A collection of excerpts from Torah Club on the weekly Torah Portions, from Genesis to Deuteronomy.
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When the prophets seem to speak against the sacrificial system, they are not condemning the mode of worship, they are condemning the worshippers. In every instance the prophetic rebuke is directed toward the immoral, disobedient people among the Israelites who were violating the covenant of Torah while continuing to go through the motions of the sacrificial system.
Paul urges us to present our bodies as a “living and holy sacrifice, acceptable to God.” Is Paul asking us to build altars and literally sacrifice ourselves upon them? Of course not. Paul is using the sacrificial language as an illustration for obedience. He is urging us to set aside our stubborn wills.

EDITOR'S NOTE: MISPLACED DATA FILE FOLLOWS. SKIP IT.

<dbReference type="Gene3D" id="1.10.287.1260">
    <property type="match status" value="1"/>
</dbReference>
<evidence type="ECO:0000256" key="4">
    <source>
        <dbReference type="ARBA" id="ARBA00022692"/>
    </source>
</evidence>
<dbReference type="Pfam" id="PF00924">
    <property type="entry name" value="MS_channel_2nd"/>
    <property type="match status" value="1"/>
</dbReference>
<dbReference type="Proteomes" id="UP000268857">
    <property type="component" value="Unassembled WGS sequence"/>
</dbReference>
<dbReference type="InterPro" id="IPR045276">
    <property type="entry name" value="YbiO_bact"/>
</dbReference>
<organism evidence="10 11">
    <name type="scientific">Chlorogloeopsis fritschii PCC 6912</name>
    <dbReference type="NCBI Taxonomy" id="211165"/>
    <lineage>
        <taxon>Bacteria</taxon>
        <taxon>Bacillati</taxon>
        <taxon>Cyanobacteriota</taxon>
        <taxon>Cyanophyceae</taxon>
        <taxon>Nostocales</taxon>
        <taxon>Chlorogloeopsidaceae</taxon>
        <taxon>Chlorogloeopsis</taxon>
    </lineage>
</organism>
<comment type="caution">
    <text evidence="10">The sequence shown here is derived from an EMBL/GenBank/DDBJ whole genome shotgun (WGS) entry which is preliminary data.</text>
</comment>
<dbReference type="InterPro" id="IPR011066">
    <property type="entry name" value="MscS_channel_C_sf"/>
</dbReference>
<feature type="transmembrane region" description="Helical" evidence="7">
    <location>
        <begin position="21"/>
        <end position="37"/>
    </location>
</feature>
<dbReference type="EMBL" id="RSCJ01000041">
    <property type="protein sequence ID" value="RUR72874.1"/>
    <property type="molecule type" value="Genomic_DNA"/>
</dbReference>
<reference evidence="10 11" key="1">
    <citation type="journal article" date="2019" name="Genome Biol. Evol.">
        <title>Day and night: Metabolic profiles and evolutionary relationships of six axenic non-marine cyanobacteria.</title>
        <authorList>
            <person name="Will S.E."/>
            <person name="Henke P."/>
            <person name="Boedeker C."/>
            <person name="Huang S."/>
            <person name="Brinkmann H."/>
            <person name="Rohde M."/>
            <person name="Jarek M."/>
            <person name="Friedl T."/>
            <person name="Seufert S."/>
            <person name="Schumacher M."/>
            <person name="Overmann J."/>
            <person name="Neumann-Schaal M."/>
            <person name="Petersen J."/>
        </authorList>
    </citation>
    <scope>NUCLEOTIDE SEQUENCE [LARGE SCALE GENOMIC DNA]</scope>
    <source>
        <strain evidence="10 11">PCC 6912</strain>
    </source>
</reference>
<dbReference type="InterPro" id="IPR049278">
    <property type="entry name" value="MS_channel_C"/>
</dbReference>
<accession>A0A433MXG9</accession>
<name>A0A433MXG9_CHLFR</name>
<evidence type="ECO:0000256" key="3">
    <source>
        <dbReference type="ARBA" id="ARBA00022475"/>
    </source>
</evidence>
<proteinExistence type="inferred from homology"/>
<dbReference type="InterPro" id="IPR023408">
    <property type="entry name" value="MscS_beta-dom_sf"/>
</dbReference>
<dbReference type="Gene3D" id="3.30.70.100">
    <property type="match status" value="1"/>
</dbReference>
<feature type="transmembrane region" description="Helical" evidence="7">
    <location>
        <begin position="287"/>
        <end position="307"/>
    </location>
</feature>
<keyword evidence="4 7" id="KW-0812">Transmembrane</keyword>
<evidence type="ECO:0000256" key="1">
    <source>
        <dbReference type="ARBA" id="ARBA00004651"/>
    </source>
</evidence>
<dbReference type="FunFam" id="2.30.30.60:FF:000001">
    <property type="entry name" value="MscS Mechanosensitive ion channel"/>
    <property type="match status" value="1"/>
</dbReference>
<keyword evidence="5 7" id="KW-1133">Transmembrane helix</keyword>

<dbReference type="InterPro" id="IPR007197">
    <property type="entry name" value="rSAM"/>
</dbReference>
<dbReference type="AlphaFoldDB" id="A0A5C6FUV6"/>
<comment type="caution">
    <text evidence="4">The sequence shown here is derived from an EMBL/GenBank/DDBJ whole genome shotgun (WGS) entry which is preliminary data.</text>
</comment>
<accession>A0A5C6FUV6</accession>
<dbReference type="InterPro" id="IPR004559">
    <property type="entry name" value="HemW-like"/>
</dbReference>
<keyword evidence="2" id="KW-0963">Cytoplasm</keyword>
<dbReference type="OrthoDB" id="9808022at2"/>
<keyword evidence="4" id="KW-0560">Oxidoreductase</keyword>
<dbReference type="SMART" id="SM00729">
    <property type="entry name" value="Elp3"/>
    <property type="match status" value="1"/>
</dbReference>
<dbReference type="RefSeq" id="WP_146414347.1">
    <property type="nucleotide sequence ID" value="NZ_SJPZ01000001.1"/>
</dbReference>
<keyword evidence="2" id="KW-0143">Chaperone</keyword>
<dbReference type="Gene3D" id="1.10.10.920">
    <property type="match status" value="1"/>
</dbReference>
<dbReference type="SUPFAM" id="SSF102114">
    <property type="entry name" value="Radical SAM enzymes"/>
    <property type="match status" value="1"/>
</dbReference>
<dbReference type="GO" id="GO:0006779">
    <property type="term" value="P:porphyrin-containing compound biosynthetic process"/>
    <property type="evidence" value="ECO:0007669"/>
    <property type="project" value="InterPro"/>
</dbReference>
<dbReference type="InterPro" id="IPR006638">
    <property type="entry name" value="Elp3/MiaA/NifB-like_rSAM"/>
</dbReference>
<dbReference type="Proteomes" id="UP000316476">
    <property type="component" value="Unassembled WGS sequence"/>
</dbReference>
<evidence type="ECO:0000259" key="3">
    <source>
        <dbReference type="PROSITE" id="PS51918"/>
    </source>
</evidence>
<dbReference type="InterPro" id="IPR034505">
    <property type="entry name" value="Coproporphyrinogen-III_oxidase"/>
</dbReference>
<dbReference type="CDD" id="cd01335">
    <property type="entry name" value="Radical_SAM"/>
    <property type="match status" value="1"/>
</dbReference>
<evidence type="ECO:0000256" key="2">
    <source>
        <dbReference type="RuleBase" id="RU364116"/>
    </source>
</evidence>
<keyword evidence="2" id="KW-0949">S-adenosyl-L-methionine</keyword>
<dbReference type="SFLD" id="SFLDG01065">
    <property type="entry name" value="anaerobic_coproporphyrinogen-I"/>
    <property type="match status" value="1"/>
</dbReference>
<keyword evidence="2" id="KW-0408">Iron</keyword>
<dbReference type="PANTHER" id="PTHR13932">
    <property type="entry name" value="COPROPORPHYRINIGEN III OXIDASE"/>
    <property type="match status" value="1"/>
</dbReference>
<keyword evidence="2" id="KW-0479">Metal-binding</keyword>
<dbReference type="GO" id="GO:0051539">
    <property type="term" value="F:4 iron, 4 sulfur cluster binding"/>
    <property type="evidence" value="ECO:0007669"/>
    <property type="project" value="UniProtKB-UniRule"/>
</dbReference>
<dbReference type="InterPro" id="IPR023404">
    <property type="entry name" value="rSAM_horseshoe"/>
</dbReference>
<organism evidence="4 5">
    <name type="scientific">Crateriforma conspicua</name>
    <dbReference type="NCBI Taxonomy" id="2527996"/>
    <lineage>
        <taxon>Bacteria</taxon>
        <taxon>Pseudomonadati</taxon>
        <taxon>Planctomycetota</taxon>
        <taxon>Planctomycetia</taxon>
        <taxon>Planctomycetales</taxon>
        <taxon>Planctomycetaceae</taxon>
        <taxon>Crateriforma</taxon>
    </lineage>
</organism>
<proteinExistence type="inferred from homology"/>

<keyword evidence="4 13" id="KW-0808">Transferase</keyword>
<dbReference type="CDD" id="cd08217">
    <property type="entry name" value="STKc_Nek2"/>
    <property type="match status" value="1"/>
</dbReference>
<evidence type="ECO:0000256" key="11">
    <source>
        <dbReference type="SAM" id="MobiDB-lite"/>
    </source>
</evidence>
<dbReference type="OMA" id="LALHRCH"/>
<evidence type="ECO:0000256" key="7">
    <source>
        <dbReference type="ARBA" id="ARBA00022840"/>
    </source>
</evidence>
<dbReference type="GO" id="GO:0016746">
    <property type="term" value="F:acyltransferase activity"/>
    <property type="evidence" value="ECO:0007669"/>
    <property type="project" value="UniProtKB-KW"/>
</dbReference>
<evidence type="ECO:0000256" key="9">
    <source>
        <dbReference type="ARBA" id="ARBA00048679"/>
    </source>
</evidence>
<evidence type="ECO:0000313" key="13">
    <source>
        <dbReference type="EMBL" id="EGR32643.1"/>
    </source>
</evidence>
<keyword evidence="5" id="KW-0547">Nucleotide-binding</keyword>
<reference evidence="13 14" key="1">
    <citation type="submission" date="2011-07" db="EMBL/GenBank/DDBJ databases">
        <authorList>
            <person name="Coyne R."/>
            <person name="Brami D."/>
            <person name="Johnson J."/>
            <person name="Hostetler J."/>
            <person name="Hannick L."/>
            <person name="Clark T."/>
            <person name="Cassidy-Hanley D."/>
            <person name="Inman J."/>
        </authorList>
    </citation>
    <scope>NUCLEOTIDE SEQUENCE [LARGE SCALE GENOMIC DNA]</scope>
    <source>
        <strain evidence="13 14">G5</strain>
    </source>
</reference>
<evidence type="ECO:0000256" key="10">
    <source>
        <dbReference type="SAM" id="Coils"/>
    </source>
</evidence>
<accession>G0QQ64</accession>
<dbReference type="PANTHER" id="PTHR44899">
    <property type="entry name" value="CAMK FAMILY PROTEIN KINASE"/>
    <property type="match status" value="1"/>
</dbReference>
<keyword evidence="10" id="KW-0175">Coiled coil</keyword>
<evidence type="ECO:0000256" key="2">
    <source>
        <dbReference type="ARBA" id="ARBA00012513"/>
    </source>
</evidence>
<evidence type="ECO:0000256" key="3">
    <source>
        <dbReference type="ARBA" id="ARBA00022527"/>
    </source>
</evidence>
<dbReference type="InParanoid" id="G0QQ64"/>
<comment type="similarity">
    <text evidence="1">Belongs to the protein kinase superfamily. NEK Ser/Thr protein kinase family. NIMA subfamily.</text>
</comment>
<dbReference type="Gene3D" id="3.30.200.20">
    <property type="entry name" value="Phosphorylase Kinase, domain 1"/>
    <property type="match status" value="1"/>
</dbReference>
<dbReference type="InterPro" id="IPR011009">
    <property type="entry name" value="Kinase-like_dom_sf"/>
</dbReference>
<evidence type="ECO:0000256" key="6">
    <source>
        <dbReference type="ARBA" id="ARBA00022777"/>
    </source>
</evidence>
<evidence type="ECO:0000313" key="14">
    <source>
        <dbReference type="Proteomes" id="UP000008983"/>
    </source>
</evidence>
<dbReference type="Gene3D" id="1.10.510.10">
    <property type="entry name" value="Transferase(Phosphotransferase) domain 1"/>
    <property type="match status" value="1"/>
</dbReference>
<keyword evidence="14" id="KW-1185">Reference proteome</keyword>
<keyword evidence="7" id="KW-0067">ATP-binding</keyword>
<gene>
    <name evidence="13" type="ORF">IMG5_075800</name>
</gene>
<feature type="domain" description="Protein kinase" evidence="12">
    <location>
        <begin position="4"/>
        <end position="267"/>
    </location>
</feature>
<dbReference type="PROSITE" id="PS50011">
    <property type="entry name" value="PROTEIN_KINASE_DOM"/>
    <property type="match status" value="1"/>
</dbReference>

Traditional Jewish teaching says that every home is as a small temple. The table within the home corresponds to the altar. On every Sabbath and festival, we place bread and wine before the LORD on the table. We pronounce blessings over the cup and share the wine. We pronounce a blessing over the bread, salt it, break it, and share it. These simple covenant rites have survived over 3,000 years. By partaking in the cup and the bread on Sabbath and the festivals, we reenact a covenant remembrance that originated on the altar. We eat from the table of the LORD.